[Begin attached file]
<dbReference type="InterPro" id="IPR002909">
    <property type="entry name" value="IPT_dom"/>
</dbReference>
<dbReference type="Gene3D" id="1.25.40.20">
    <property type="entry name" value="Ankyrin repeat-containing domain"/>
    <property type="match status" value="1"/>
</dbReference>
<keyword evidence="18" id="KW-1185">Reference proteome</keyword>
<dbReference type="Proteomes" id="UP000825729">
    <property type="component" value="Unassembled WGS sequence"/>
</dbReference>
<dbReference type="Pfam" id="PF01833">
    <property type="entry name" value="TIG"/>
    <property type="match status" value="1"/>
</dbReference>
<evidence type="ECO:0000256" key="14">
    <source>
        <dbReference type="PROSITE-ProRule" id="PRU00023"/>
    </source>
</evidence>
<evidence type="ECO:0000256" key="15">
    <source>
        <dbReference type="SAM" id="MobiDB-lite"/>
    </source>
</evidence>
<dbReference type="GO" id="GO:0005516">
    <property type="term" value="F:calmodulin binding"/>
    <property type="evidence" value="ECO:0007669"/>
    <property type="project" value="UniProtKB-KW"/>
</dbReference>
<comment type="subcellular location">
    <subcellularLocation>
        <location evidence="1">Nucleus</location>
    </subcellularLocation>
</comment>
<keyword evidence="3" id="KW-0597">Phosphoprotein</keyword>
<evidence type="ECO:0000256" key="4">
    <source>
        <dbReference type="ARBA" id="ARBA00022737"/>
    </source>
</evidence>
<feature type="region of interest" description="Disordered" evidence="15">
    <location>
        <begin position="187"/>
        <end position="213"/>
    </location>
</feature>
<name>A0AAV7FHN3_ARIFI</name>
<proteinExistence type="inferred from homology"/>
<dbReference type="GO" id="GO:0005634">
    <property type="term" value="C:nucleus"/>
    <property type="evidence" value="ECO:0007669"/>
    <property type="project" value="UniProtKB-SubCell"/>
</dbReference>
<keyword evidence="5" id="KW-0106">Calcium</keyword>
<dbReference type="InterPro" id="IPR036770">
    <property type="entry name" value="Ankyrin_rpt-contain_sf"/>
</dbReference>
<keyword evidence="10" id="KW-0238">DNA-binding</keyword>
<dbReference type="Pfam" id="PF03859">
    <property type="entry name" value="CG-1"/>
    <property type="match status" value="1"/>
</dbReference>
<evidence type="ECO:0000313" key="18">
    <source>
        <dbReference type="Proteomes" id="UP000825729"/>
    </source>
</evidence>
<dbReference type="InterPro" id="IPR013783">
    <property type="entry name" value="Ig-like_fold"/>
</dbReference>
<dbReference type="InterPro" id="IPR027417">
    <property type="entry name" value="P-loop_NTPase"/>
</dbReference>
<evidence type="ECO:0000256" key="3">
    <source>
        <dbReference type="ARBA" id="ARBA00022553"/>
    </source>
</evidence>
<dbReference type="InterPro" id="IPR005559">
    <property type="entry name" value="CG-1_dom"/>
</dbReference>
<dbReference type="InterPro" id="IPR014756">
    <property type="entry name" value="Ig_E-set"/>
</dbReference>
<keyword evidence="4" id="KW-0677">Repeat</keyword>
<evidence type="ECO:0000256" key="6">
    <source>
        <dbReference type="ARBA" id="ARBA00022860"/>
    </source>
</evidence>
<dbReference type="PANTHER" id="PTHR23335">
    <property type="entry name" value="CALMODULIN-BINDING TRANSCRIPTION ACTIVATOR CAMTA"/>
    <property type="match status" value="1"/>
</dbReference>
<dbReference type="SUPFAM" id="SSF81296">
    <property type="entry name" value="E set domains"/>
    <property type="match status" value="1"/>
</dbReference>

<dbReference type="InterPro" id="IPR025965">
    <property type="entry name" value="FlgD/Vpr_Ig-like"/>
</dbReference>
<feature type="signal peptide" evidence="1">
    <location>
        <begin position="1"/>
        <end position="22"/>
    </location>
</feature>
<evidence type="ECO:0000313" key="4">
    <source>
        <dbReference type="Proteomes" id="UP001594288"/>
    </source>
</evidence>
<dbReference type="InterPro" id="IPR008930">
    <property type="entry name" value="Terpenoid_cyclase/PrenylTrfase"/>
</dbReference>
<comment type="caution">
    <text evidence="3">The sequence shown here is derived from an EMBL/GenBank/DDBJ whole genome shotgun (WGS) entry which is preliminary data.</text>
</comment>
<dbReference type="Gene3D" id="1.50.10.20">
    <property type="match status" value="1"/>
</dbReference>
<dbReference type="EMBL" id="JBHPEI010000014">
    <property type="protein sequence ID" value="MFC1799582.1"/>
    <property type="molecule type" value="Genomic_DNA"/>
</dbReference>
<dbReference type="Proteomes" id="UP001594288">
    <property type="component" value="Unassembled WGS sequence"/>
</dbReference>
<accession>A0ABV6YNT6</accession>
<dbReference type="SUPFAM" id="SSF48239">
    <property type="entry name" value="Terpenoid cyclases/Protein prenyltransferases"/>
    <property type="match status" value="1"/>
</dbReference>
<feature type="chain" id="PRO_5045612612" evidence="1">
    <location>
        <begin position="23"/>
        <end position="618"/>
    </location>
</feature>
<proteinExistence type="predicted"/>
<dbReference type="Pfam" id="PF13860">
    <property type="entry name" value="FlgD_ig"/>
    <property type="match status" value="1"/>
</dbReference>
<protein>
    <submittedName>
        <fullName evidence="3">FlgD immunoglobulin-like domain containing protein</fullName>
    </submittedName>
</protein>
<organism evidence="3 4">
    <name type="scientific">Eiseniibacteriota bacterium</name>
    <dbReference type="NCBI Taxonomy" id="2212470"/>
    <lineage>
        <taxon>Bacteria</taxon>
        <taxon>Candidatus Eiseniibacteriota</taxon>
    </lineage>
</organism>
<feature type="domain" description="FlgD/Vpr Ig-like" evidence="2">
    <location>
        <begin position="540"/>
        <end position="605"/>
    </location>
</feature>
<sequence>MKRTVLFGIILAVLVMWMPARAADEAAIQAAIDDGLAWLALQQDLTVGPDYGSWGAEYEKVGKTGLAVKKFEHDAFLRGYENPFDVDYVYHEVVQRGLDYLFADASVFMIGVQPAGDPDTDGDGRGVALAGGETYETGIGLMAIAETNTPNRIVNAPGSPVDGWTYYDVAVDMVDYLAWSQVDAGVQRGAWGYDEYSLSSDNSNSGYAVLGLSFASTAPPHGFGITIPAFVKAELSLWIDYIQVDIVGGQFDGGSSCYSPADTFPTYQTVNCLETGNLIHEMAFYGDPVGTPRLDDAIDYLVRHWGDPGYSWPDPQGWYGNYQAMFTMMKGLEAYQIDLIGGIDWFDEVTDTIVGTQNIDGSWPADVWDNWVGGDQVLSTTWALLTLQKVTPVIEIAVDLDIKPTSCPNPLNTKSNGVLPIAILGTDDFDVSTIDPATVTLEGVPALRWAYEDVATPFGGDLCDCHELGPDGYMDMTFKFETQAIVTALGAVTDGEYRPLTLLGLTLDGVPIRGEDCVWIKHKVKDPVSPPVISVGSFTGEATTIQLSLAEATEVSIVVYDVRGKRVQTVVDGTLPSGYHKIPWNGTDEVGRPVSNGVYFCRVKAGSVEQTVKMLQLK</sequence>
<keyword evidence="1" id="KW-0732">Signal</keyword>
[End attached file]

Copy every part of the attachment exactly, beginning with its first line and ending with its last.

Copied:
<dbReference type="InterPro" id="IPR002909">
    <property type="entry name" value="IPT_dom"/>
</dbReference>
<dbReference type="Gene3D" id="1.25.40.20">
    <property type="entry name" value="Ankyrin repeat-containing domain"/>
    <property type="match status" value="1"/>
</dbReference>
<keyword evidence="18" id="KW-1185">Reference proteome</keyword>
<dbReference type="Proteomes" id="UP000825729">
    <property type="component" value="Unassembled WGS sequence"/>
</dbReference>
<dbReference type="Pfam" id="PF01833">
    <property type="entry name" value="TIG"/>
    <property type="match status" value="1"/>
</dbReference>
<evidence type="ECO:0000256" key="14">
    <source>
        <dbReference type="PROSITE-ProRule" id="PRU00023"/>
    </source>
</evidence>
<evidence type="ECO:0000256" key="15">
    <source>
        <dbReference type="SAM" id="MobiDB-lite"/>
    </source>
</evidence>
<dbReference type="GO" id="GO:0005516">
    <property type="term" value="F:calmodulin binding"/>
    <property type="evidence" value="ECO:0007669"/>
    <property type="project" value="UniProtKB-KW"/>
</dbReference>
<comment type="subcellular location">
    <subcellularLocation>
        <location evidence="1">Nucleus</location>
    </subcellularLocation>
</comment>
<keyword evidence="3" id="KW-0597">Phosphoprotein</keyword>
<evidence type="ECO:0000256" key="4">
    <source>
        <dbReference type="ARBA" id="ARBA00022737"/>
    </source>
</evidence>
<feature type="region of interest" description="Disordered" evidence="15">
    <location>
        <begin position="187"/>
        <end position="213"/>
    </location>
</feature>
<name>A0AAV7FHN3_ARIFI</name>
<proteinExistence type="inferred from homology"/>
<dbReference type="GO" id="GO:0005634">
    <property type="term" value="C:nucleus"/>
    <property type="evidence" value="ECO:0007669"/>
    <property type="project" value="UniProtKB-SubCell"/>
</dbReference>
<keyword evidence="5" id="KW-0106">Calcium</keyword>
<dbReference type="InterPro" id="IPR036770">
    <property type="entry name" value="Ankyrin_rpt-contain_sf"/>
</dbReference>
<keyword evidence="10" id="KW-0238">DNA-binding</keyword>
<dbReference type="Pfam" id="PF03859">
    <property type="entry name" value="CG-1"/>
    <property type="match status" value="1"/>
</dbReference>
<evidence type="ECO:0000313" key="18">
    <source>
        <dbReference type="Proteomes" id="UP000825729"/>
    </source>
</evidence>
<dbReference type="InterPro" id="IPR013783">
    <property type="entry name" value="Ig-like_fold"/>
</dbReference>
<dbReference type="InterPro" id="IPR027417">
    <property type="entry name" value="P-loop_NTPase"/>
</dbReference>
<evidence type="ECO:0000256" key="3">
    <source>
        <dbReference type="ARBA" id="ARBA00022553"/>
    </source>
</evidence>
<dbReference type="InterPro" id="IPR005559">
    <property type="entry name" value="CG-1_dom"/>
</dbReference>
<dbReference type="InterPro" id="IPR014756">
    <property type="entry name" value="Ig_E-set"/>
</dbReference>
<keyword evidence="4" id="KW-0677">Repeat</keyword>
<evidence type="ECO:0000256" key="6">
    <source>
        <dbReference type="ARBA" id="ARBA00022860"/>
    </source>
</evidence>
<dbReference type="PANTHER" id="PTHR23335">
    <property type="entry name" value="CALMODULIN-BINDING TRANSCRIPTION ACTIVATOR CAMTA"/>
    <property type="match status" value="1"/>
</dbReference>
<dbReference type="SUPFAM" id="SSF81296">
    <property type="entry name" value="E set domains"/>
    <property type="match status" value="1"/>
</dbReference>

<dbReference type="InterPro" id="IPR025965">
    <property type="entry name" value="FlgD/Vpr_Ig-like"/>
</dbReference>
<feature type="signal peptide" evidence="1">
    <location>
        <begin position="1"/>
        <end position="22"/>
    </location>
</feature>
<evidence type="ECO:0000313" key="4">
    <source>
        <dbReference type="Proteomes" id="UP001594288"/>
    </source>
</evidence>
<dbReference type="InterPro" id="IPR008930">
    <property type="entry name" value="Terpenoid_cyclase/PrenylTrfase"/>
</dbReference>
<comment type="caution">
    <text evidence="3">The sequence shown here is derived from an EMBL/GenBank/DDBJ whole genome shotgun (WGS) entry which is preliminary data.</text>
</comment>
<dbReference type="Gene3D" id="1.50.10.20">
    <property type="match status" value="1"/>
</dbReference>
<dbReference type="EMBL" id="JBHPEI010000014">
    <property type="protein sequence ID" value="MFC1799582.1"/>
    <property type="molecule type" value="Genomic_DNA"/>
</dbReference>
<dbReference type="Proteomes" id="UP001594288">
    <property type="component" value="Unassembled WGS sequence"/>
</dbReference>
<accession>A0ABV6YNT6</accession>
<dbReference type="SUPFAM" id="SSF48239">
    <property type="entry name" value="Terpenoid cyclases/Protein prenyltransferases"/>
    <property type="match status" value="1"/>
</dbReference>
<feature type="chain" id="PRO_5045612612" evidence="1">
    <location>
        <begin position="23"/>
        <end position="618"/>
    </location>
</feature>
<proteinExistence type="predicted"/>
<dbReference type="Pfam" id="PF13860">
    <property type="entry name" value="FlgD_ig"/>
    <property type="match status" value="1"/>
</dbReference>
<protein>
    <submittedName>
        <fullName evidence="3">FlgD immunoglobulin-like domain containing protein</fullName>
    </submittedName>
</protein>
<organism evidence="3 4">
    <name type="scientific">Eiseniibacteriota bacterium</name>
    <dbReference type="NCBI Taxonomy" id="2212470"/>
    <lineage>
        <taxon>Bacteria</taxon>
        <taxon>Candidatus Eiseniibacteriota</taxon>
    </lineage>
</organism>
<feature type="domain" description="FlgD/Vpr Ig-like" evidence="2">
    <location>
        <begin position="540"/>
        <end position="605"/>
    </location>
</feature>
<sequence>MKRTVLFGIILAVLVMWMPARAADEAAIQAAIDDGLAWLALQQDLTVGPDYGSWGAEYEKVGKTGLAVKKFEHDAFLRGYENPFDVDYVYHEVVQRGLDYLFADASVFMIGVQPAGDPDTDGDGRGVALAGGETYETGIGLMAIAETNTPNRIVNAPGSPVDGWTYYDVAVDMVDYLAWSQVDAGVQRGAWGYDEYSLSSDNSNSGYAVLGLSFASTAPPHGFGITIPAFVKAELSLWIDYIQVDIVGGQFDGGSSCYSPADTFPTYQTVNCLETGNLIHEMAFYGDPVGTPRLDDAIDYLVRHWGDPGYSWPDPQGWYGNYQAMFTMMKGLEAYQIDLIGGIDWFDEVTDTIVGTQNIDGSWPADVWDNWVGGDQVLSTTWALLTLQKVTPVIEIAVDLDIKPTSCPNPLNTKSNGVLPIAILGTDDFDVSTIDPATVTLEGVPALRWAYEDVATPFGGDLCDCHELGPDGYMDMTFKFETQAIVTALGAVTDGEYRPLTLLGLTLDGVPIRGEDCVWIKHKVKDPVSPPVISVGSFTGEATTIQLSLAEATEVSIVVYDVRGKRVQTVVDGTLPSGYHKIPWNGTDEVGRPVSNGVYFCRVKAGSVEQTVKMLQLK</sequence>
<keyword evidence="1" id="KW-0732">Signal</keyword>